|• Total||7.84 km2 (3.03 sq mi)|
|Elevation||473 m (1,552 ft)|
|• Density||1,700/km2 (4,300/sq mi)|
|Time zone||UTC+01:00 (Central European Time)|
|• Summer (DST)||UTC+02:00 (Central European Summer Time)|
|Surrounded by||Kilchberg, Küsnacht, Maur, Zumikon, Zurich|
Zollikon is a municipality in the district of Meilen in the canton of Zürich, Switzerland known for being one of Switzerland's most exclusive districts. Besides the main settlement of Zollikon, which lies on the shore of Lake Zürich, the municipality also includes Zollikerberg, at a higher elevation on the road from Zürich to Forch.
Zollikon has an area of 7.9 km2 (3.1 sq mi). Of this area, 21.2% is used for agricultural purposes, while 37.7% is forested. Of the rest of the land, 40.8% is settled (buildings or roads) and the remainder (0.3%) is non-productive (rivers, glaciers or mountains). In 1996[update] housing and buildings made up 33.3% of the total area, while transportation infrastructure made up the rest (7.5%). Of the total unproductive area, water (streams and lakes) made up 0.1% of the area. As of 2007[update] 36.5% of the total municipal area was undergoing some type of construction.
Zollikon is located in the Pfannenstiel region.
Zollikon is on the so-called Gold Coast of Zürich, and considered one of the most desirable and expensive municipalities in the nation.
Zollikon has a population (as of 31 December 2020) of 13,311. As of 2007[update], 17.9% of the population was made up of foreign nationals. As of 2008[update] the gender distribution of the population was 47.3% male and 52.7% female. Over the last 10 years the population has grown at a rate of 5.9%. Most of the population (as of 2000[update]) speaks German (85.9%), with English being second most common ( 3.0%) and Italian being third ( 2.4%).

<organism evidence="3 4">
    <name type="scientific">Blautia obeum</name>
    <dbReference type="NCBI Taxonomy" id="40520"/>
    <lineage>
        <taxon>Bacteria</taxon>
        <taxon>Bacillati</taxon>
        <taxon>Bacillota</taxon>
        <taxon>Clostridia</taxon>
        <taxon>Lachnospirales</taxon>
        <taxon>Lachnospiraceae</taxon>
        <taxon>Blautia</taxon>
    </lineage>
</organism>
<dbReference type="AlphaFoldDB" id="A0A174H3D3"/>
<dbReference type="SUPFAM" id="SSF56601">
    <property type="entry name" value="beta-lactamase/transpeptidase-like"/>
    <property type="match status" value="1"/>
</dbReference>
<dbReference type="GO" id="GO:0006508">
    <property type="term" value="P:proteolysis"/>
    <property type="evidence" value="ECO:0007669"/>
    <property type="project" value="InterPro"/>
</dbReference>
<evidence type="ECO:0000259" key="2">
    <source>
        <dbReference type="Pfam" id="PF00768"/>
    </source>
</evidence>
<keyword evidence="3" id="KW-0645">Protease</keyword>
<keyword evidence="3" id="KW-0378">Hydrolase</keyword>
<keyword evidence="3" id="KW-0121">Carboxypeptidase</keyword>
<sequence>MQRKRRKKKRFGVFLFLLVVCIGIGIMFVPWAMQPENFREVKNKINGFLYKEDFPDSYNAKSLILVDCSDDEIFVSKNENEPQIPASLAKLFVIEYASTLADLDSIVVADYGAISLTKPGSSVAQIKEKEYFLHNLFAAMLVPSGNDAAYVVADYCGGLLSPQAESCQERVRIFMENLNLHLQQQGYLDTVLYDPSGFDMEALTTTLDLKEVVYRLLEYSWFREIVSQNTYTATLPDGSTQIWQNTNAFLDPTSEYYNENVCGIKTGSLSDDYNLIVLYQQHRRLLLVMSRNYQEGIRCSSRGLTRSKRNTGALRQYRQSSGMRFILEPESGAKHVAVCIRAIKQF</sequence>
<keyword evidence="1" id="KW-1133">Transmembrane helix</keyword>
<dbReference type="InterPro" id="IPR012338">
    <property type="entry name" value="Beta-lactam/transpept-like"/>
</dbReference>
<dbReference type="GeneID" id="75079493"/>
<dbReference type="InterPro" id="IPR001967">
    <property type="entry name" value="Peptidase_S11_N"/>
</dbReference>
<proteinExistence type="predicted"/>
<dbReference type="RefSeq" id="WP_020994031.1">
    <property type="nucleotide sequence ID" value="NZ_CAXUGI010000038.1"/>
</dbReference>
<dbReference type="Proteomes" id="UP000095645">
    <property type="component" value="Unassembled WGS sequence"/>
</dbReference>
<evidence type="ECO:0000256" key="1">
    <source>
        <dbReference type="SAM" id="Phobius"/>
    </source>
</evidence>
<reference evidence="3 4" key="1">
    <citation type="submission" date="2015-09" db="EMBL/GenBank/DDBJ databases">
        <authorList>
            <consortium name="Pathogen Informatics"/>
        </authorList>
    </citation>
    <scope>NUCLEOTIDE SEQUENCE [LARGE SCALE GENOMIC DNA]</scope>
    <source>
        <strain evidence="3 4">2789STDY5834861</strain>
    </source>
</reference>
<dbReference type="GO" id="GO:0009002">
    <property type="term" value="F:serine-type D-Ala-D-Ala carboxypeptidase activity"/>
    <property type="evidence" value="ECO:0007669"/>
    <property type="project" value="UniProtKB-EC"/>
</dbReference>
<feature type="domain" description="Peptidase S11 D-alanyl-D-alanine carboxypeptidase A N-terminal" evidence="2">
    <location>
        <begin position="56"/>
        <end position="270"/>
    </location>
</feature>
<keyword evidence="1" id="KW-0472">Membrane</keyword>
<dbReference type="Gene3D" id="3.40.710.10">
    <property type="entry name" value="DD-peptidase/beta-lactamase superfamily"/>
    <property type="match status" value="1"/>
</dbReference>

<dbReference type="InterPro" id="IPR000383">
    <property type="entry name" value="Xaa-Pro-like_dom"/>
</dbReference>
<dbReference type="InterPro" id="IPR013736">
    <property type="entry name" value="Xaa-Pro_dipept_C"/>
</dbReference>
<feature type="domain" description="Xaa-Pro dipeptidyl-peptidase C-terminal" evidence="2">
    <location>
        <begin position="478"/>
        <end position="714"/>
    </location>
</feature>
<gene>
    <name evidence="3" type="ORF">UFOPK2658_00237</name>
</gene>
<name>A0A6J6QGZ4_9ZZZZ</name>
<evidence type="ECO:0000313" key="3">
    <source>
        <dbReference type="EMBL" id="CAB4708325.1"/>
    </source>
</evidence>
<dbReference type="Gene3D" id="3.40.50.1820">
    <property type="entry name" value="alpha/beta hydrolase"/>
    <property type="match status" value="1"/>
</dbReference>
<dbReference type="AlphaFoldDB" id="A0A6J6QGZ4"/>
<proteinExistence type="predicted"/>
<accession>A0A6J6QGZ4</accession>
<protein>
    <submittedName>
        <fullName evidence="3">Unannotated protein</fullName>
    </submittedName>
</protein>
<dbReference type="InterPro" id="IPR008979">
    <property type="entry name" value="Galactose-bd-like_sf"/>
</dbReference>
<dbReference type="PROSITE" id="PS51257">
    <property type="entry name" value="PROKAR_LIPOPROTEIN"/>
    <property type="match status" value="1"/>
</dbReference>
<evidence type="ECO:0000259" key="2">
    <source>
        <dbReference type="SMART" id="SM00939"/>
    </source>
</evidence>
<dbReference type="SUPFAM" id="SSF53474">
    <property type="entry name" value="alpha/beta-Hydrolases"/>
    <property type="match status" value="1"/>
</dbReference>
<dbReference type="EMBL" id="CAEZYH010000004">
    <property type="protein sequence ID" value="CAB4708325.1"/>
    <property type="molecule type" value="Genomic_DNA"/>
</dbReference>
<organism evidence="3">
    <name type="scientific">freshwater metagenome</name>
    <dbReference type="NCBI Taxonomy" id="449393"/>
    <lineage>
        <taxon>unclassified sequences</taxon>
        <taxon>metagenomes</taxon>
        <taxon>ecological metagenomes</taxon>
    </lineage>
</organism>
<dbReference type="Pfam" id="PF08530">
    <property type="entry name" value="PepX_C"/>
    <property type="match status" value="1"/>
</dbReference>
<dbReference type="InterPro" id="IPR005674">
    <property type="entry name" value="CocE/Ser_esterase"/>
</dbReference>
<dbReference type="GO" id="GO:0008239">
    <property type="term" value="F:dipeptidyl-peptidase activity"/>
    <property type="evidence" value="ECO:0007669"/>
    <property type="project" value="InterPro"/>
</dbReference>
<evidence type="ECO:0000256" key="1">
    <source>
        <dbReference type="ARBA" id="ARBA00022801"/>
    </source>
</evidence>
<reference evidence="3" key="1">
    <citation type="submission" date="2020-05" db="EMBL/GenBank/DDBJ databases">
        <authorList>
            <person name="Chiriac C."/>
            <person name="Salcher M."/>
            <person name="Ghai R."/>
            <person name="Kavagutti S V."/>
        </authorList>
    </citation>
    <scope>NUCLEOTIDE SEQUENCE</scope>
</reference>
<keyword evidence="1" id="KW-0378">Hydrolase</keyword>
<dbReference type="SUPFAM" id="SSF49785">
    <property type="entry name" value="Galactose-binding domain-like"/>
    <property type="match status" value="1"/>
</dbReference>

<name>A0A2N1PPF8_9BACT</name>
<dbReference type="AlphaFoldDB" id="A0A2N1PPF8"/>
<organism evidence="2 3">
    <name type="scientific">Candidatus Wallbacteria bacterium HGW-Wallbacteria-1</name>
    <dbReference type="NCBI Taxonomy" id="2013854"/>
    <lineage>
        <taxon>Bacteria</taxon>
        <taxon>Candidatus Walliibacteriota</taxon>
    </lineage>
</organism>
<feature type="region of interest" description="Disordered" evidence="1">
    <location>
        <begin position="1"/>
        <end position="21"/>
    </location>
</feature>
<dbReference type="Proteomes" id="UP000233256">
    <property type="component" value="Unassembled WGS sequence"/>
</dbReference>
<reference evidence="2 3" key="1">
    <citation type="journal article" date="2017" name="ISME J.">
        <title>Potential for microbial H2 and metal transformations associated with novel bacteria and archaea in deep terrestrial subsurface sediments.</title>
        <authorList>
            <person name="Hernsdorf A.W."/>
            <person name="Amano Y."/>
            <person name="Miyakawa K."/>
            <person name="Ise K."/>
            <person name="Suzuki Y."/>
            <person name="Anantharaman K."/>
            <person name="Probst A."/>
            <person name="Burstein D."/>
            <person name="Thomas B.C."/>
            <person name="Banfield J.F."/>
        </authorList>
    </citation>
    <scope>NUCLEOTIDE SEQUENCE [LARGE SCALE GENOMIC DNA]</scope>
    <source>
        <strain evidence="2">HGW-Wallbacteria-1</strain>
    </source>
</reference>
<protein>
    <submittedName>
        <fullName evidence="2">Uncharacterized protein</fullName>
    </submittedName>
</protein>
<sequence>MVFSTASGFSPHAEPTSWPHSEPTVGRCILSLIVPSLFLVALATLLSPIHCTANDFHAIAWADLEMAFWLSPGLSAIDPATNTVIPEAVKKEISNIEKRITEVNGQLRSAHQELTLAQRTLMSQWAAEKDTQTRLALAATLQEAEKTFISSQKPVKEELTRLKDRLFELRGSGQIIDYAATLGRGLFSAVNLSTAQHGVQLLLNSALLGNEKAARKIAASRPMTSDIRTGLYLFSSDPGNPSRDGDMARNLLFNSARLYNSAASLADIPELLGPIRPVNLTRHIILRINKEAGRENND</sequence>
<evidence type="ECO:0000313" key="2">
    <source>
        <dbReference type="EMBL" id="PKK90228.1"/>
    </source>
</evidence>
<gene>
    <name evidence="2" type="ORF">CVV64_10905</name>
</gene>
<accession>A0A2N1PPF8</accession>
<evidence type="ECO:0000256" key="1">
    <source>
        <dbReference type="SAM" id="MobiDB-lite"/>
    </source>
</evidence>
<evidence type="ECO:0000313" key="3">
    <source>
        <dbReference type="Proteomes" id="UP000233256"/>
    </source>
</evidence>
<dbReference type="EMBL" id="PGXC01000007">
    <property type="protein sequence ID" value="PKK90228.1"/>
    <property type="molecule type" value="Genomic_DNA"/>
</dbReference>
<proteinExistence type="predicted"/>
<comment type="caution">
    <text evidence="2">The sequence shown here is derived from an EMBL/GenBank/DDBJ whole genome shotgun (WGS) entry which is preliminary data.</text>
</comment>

In the 2007 election, the most popular political party in Zollikon was the FDP, which received 30.8% of the vote. The next three most popular parties were the SVP (29.4%), the SPS (14.1%) and the CSP (10.1%).
The age distribution of the population (as of 2000[update]) is children and teenagers (0–19 years old) make up 16.6% of the population, while adults (20–64 years old) make up 59.1% and seniors (over 64 years old) make up 24.3%. In Zollikon about 85.3% of the population (between age 25-64) have completed either non-mandatory upper secondary education or additional higher education (either university or a Fachhochschule). There are 5675 households in Zollikon.
Zollikon has an unemployment rate of 1.34%. As of 2005[update], there were 44 people employed in the primary economic sector and about 14 businesses involved in this sector. 418 people are employed in the secondary sector and there are 61 businesses in this sector. 3969 people are employed in the tertiary sector, with 642 businesses in this sector. As of 2007[update] 66.7% of the working population were employed full-time, and 33.3% were employed part-time.
As of 2008[update] there were 3171 Catholics and 4759 Protestants in Zollikon. In the 2000 census, religion was broken down into several smaller categories. From the census[update], 46.9% were some type of Protestant, with 45.4% belonging to the Swiss Reformed Church and 1.6% belonging to other Protestant churches. 27.1% of the population were Catholic. Of the rest of the population, 1.8% were Muslim, 5.2% belonged to another religion (not listed), 3.5% did not give a religion, and 16.5% were atheist or agnostic.
There are five railway stations within the municipality of Zollikon. Zollikon station is on the Lake Zürich right-bank line, and is served by S-Bahn Zürich services S6 and S16. Rehalp, Waldburg, Spital Zollikerberg and Zollikerberg stations are on the inland Forchbahn line, and are served by service S18.
Bus lines 910, 912 and 916 run through Zollikon. In the summer there are regular boats to Zurich as well as along the lake to Rapperswil, run by the Zürichsee-Schifffahrtsgesellschaft (ZSG).
Friedhof Enzenbühl, those area is shared with Zürich-Weinegg, became the final resting place of some known respectively popular people, among them Inigo Gallo, César Keiser and Margrit Rainer.